Throughout her career, Sali Muller has made explorations into the realm of the conceptual art world encompassing installations, light and ready-made objects. Given her artistic practice and its relationship to human nature, Muller addresses contemporary social matters, such as pollution, loss of identity or natural disasters and the vanity of the excessive consumerism, via a methodology characterised by cynicism and unconventional thinking.
Muller (b.1981) is a Luxembourg-based artist who has studied visual arts at the university of Marc Bloch in France and completed her studies in history of arts at the university of Trier in Germany. Muller’s work has been exhibited internationally, while she has also recently won the Incubarte Award at the 7 International Art Festival in Valencia, Spain and in 2013 the Young Artist Award at the Biennale of Contemporary Art in Luxembourg.
Previous concepts in Muller’s work, which are frequently based on collections of materials and ideas, create a dynamic sense of comparison and contradiction through more unusual creative shapes and formats. For instance, displaying an artistically pleasing site-specific installation, On the Brink (2015), at the Bradtke gallery in Luxembourg, Muller stresses the importance of the human alienation and depression. The whole display is covered by newspapers creating an ironically stylized suffocated ambient in which the reality unveils dramatic situations around the world.
Words: Yannis Kostarias
At another level, a stimulating mixture of conceptual as well as environmental art forms signifies Muller’s work which apparently seeks to demonstrate the disconnect of humanity from the environment. Furthermore, Muller highlights how the lack of connection with the natural resources and their misuse can cause harmful consequences to nature. The principals of eco-realism identify her artistic practice in which she openly exposes the terror or inequity of the human pollution and environmental disaster. In this regard, in her recent art project I am Running and Consuming Energy for Nothing (2016) which was part of the group exhibition at Kunsthaus Baselland in Basel, Switzerland, Muller obviously contemplates the impact of the human activity against nature and particularly “the irresponsible energy use of an inexorable hypocritical society” as she mentions herself.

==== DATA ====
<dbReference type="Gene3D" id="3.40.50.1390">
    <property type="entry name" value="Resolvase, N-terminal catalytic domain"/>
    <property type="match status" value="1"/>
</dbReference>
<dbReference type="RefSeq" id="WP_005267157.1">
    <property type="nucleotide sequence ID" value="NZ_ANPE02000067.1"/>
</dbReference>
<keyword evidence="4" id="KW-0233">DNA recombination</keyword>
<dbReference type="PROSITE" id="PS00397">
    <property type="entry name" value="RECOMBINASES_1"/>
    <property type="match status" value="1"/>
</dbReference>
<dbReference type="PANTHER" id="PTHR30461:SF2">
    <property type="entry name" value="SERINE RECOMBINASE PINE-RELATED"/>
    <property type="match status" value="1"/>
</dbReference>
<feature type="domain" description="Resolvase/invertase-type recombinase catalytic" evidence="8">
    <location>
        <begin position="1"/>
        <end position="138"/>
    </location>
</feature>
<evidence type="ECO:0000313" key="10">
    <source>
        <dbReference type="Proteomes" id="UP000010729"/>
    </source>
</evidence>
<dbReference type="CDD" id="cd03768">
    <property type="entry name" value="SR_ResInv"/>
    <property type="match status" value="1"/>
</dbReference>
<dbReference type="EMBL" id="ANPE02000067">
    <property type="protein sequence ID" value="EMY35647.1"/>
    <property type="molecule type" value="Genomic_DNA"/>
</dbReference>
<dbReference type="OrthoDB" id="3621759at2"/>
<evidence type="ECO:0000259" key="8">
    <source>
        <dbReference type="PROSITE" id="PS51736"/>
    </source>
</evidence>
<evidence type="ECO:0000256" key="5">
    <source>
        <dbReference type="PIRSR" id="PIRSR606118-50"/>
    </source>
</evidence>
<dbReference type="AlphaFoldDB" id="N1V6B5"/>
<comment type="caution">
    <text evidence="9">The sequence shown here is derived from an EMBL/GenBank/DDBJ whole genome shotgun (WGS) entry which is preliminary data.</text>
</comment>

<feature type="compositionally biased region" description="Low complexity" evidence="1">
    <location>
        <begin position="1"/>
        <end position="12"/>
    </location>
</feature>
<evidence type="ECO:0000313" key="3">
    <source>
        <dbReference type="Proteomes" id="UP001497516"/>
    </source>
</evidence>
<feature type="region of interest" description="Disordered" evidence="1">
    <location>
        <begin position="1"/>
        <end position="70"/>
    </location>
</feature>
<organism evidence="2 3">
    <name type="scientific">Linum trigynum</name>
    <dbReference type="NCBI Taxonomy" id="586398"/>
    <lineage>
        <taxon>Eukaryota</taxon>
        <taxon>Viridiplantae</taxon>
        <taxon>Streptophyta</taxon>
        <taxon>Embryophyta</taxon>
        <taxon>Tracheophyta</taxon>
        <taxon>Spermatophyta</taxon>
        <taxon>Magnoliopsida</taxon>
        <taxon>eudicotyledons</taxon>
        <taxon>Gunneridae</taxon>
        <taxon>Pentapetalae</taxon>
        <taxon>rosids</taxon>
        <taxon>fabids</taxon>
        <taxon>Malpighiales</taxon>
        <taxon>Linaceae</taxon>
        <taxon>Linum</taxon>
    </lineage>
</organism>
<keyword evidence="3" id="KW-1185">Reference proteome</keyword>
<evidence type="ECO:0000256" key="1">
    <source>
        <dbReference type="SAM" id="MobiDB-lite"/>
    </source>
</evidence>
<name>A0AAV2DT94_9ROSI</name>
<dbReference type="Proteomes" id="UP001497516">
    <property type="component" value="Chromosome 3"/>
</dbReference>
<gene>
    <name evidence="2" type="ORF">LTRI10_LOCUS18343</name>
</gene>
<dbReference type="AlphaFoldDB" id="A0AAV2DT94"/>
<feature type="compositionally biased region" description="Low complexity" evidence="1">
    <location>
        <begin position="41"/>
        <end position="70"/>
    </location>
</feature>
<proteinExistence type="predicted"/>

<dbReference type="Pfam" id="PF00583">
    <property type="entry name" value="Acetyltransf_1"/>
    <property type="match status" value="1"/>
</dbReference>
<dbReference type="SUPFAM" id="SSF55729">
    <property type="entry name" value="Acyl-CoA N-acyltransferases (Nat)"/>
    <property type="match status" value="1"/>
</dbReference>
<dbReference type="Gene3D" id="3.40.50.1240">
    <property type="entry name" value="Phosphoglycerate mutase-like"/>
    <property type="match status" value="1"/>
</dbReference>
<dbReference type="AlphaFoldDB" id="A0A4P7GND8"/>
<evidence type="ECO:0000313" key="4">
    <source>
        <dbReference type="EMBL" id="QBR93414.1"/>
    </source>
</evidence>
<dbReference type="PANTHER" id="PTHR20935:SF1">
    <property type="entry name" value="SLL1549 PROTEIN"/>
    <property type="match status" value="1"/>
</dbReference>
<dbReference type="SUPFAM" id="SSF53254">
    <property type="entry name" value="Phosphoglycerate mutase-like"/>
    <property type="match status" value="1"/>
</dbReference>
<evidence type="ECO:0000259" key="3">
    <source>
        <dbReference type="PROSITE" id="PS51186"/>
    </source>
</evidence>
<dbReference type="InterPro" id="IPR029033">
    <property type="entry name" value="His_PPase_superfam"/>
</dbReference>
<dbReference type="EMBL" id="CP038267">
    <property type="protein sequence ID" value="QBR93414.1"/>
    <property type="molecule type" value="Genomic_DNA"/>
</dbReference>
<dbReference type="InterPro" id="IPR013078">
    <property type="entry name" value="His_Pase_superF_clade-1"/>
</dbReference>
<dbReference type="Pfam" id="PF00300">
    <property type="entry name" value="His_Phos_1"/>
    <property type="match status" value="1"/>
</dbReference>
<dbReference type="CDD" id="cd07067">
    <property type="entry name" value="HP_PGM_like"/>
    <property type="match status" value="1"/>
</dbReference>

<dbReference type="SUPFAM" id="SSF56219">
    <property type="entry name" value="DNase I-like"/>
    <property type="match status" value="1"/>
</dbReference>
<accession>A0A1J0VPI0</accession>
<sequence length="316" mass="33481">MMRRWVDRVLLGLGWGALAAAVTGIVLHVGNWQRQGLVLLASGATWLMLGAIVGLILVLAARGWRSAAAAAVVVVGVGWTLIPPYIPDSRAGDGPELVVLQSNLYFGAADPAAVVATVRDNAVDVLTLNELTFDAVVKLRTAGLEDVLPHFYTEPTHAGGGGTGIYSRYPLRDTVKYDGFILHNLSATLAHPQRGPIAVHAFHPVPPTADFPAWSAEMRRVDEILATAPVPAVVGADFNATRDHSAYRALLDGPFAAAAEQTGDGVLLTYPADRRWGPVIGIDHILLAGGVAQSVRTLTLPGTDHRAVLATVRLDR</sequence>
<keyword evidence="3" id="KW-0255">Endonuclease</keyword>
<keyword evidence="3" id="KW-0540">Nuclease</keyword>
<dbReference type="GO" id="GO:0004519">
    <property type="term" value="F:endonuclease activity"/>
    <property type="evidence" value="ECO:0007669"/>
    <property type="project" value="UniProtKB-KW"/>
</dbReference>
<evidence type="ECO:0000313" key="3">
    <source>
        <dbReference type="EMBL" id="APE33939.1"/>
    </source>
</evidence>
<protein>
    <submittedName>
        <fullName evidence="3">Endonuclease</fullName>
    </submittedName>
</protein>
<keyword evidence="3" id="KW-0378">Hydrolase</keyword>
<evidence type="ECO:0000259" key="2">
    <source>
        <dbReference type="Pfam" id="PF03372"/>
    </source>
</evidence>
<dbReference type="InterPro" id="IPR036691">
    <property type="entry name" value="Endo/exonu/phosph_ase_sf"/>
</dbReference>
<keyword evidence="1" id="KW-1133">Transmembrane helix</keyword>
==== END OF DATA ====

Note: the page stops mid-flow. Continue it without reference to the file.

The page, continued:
Muller’s work is here to contribute to raising people’s awareness about environmental protection and sustainability. Perhaps, she is one of these emerging artists who reject the idea that art should be only beautiful and consumable; instead, she’s here to point out our responsibility either towards to ourselves or to nature.
In her interview with ArtVerge, Muller provides more information about the artistic practice as well as other random personal details around her daily life.
ArtVerge: Can you tell us about the process of doing your work?
Suli Muller: My work always explores issues of environmental pollution, loss of identity, loss of interpersonal communication and consumerist culture, by mixing different media and placing the materiality of the work in sharp contrast with its subject.
How would you define your work in a few words?
My work evolves around conceptual approaches to reflecting surfaces, ready-made, video, light and sound installations.
Do you have a favourite book, film or painting which inspires you?
Once upon a time there was a book that I used to read every day, The Little Witch by Otfried Preussler. And it still inspires me today, because it reminds me of my actual situation as an artist. Like her, you always have to pull off some seriously good stuff if you want to be recognized. At the end, she will have proved that she is the biggest and best witch of all.
Do you have a favourite artist?
When I saw Troika’s work ‘Dark Matter’ at Unlimited, Art Basel, I was really impressed by how they manipulated our perception while turning around the artwork. This experience paved my way for future projects where I tried to place the viewers in a confrontational relationship with themselves, raising questions on their own perception of self while blurring the boundaries between subject and subjectivity.
What are your plans for the near future?
Among my ongoing projects, I am preparing several upcoming exhibitions, including a solo project at the IKOB Museum of Contemporary Art Eupen in July 2017.
Which exhibition did you last visit?
I’m currently taking part in an exhibition at the Kunsthaus Baselland in Basel, Switzerland. So this was the last exhibition that I have visited.
What is your favorite time of the day?
When I go to bed and there are thunder and lightning and when I can hear raindrops falling on the roof.
What was the last thing you bought?
The last thing I bought was wood to build my new stock for my artworks in my studio.
Are you a morning person or a night owl?
I’m definitely a night owl, I go to bed very late at night because for me it is the best time to think about new ideas for my artistic projects. I hate getting up in the morning.
If you could live anywhere in the world, where would you live?
I’m currently based in Luxembourg, a very small country in the middle of Europe. Luxembourg is a very nice place for living, all my friends and family are here, and so I’d rather stay than move anywhere else.
Images courtesy of Sali Muller